...Leah was bedside with me in the final minutes of my beloved mother's life, when I faced the stark and bleak realization that my mother was dying, and would not be coming home with me, ever again. The doctor, who pronounced the death, and several nurses, quickly removed all of the tubes and monitoring devices from my mother's body, and left the room. Leah stayed in the room with me, and did something extraordinarily respectful of my mother, without comment or as much as a glance at me. One of my mother's earrings was on the stand next to the bed, having been earlier removed to make way for an ear lobe monitor. Leah picked up the earring and reset it in my mother's ear, so that balance and symmetry were restored, both earrings again in place, exactly as it should be. She turned, smiled at me, and then quietly left the room, so that I could spend time alone with my mother.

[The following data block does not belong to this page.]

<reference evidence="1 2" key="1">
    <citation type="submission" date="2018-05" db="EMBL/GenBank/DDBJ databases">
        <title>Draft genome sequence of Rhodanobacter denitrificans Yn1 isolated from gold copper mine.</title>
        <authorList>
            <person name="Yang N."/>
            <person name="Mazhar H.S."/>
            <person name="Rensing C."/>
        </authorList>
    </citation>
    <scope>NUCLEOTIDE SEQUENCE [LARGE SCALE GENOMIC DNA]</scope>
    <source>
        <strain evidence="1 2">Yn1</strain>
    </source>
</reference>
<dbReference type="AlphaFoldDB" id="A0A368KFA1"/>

That seemingly simple gesture may seem small or, worse, insignificant but in the context of my mother's life, it totally resonated, and meant the world to me. My mother was one of the most beautiful and elegant ladies ever to grace this planet with her presence. Part of her self-respect was to take on the world each day perfectly coiffed and smartly dressed, through all of the peaks and valleys of a life well lived, solely for herself and purely as a reflection of her own values. Leah could not have more precisely intuited what needed to be done as a final act of respect for and homage to my mother. I am tremendously grateful and blessed to have shared those moments with Leah and my mother.
Medicine, including and especially nursing, can be, for some individuals, as much a calling as a profession. Leah exemplifies that difference.